DERBY LINE, Vt. (AP) — While the Trump administration fortifies the southern border, there’s growing concern over the number of foreigners entering the country illegally across the porous northern border with Canada.
People crossing the border between Vermont and Quebec have paid smugglers up to $4,000, usually payable when the immigrants reach their U.S. destination, according to officials and court documents.
While the number of arrests is tiny compared with the southern border, the human smuggling is just as sophisticated.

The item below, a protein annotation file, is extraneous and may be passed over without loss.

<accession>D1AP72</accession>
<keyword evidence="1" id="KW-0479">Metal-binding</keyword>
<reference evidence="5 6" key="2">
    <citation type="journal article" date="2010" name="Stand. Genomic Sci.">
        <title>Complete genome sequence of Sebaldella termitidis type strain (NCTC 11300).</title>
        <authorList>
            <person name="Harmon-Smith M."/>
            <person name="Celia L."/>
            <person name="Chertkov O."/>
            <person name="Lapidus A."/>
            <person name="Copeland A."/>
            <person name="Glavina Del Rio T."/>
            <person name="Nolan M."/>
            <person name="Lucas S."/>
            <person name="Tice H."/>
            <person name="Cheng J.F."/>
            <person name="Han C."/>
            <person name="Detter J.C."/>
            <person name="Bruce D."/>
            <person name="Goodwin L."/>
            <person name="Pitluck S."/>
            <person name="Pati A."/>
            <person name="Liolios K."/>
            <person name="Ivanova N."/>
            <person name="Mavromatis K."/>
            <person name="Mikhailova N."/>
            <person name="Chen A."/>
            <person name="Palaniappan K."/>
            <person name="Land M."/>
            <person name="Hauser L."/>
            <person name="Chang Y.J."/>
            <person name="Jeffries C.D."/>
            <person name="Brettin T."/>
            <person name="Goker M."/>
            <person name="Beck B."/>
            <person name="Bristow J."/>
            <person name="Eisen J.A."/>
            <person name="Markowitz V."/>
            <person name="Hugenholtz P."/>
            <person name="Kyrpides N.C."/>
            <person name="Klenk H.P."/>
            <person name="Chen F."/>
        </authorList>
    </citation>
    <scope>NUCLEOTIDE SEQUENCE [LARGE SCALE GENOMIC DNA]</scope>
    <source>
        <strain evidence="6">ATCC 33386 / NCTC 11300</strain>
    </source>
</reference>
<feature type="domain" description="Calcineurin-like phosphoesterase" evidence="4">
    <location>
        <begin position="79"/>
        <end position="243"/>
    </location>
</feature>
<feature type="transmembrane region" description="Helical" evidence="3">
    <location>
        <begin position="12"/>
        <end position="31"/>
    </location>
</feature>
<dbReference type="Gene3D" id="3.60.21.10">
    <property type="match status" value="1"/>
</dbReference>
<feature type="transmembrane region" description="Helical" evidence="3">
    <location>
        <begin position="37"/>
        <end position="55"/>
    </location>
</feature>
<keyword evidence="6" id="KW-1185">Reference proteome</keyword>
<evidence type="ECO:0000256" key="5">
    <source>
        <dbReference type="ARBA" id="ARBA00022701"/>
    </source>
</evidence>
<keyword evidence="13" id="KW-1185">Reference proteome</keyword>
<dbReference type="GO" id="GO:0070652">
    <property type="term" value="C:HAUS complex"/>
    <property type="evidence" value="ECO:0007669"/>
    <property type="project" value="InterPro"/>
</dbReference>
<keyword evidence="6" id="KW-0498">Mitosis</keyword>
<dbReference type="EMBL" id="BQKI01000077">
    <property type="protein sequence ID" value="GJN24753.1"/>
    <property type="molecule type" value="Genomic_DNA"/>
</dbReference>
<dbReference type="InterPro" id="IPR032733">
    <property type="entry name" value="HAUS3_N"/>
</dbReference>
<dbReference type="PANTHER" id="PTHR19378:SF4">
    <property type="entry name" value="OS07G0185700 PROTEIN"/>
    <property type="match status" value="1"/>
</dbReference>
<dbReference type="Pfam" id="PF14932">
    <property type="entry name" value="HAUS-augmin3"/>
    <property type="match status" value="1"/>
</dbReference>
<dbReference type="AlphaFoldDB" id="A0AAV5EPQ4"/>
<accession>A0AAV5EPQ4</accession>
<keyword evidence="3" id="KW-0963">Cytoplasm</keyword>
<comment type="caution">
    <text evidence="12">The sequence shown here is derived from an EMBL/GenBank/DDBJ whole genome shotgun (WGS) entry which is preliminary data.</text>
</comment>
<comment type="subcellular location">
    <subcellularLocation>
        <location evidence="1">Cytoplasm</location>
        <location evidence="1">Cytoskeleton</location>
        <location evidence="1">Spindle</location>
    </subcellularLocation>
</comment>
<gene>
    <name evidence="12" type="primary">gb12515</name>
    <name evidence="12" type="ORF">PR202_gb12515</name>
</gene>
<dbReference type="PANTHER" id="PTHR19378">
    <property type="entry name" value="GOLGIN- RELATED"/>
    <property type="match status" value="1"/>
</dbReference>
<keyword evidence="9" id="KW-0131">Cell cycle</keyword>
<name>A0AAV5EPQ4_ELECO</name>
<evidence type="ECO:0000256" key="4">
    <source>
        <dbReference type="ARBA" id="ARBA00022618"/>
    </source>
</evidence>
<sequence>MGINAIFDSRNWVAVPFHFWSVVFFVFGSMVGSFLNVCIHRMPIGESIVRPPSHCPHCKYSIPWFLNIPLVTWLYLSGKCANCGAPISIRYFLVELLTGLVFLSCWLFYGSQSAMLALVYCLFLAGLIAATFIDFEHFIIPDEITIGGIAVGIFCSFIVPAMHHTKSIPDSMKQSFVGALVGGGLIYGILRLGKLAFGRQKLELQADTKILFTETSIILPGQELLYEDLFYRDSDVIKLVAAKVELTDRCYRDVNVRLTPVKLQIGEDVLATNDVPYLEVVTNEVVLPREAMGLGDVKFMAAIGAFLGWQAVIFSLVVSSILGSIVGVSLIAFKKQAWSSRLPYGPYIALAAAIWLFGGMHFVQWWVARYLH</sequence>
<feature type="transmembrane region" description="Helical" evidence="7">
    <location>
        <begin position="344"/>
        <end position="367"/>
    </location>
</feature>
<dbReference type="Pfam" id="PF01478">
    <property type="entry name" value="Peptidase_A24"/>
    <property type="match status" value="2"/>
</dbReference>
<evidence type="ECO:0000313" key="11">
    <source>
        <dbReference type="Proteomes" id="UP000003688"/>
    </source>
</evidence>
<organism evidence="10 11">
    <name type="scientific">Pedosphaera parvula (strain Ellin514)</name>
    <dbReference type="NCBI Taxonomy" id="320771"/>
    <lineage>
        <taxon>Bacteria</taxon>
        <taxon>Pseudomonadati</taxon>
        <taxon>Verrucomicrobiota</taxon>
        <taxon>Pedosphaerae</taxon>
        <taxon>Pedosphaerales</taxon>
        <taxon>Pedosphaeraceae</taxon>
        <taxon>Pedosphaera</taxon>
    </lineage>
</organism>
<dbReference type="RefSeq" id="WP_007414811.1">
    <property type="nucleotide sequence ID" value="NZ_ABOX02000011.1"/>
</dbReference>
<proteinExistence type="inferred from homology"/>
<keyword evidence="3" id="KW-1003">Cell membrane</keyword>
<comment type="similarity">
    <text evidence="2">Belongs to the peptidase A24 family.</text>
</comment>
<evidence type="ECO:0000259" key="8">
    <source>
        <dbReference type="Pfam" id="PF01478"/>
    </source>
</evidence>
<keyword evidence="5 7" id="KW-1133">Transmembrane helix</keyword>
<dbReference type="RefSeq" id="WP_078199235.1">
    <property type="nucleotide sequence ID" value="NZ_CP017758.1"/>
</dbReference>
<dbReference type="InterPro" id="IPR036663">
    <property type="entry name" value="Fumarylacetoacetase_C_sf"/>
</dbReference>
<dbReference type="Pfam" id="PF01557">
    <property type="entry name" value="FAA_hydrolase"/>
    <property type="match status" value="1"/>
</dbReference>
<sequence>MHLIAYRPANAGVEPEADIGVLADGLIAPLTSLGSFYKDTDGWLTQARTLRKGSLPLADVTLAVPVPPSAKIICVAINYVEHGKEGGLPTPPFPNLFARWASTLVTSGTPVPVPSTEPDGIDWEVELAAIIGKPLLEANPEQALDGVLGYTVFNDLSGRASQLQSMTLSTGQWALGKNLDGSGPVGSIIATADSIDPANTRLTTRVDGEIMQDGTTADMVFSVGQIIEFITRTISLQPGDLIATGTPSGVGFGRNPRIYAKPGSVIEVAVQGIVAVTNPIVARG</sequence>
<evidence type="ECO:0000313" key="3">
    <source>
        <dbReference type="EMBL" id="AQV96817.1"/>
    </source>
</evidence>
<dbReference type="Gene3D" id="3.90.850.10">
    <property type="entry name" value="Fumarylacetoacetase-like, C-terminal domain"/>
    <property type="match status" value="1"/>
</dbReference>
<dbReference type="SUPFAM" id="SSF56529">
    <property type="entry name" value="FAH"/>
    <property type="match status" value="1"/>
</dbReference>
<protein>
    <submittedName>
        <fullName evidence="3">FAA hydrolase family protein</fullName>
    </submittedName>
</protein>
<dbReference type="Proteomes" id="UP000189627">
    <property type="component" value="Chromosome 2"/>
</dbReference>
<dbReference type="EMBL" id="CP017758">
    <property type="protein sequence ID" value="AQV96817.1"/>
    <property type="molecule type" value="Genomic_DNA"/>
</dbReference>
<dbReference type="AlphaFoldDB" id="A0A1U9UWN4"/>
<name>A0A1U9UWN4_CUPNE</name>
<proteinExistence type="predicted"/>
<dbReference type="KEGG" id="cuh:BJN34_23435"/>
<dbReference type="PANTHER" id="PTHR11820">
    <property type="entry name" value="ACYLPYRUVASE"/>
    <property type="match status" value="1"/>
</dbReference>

“They are very well organized. They have scouted the area. They have scouted us,” said U.S. Border Patrol Agent Richard Ross. “Basically, we are not dealing with the JV team; this is the varsity.”
Driving the increase here, officials say, is the ease of entry into Canada, where visas are no longer required for Mexicans, and a border that receives less scrutiny and resources than the southern border, where thousands fleeing violence in Central America are being detained.
Much of the illegal border crossing activity in Vermont appears to be focused on a 30-mile (50-kilometer) segment of the Vermont-Quebec border where Interstate 91 reaches the Canadian border at Derby Line, about 50 miles (80 kilometers) southeast of Montreal.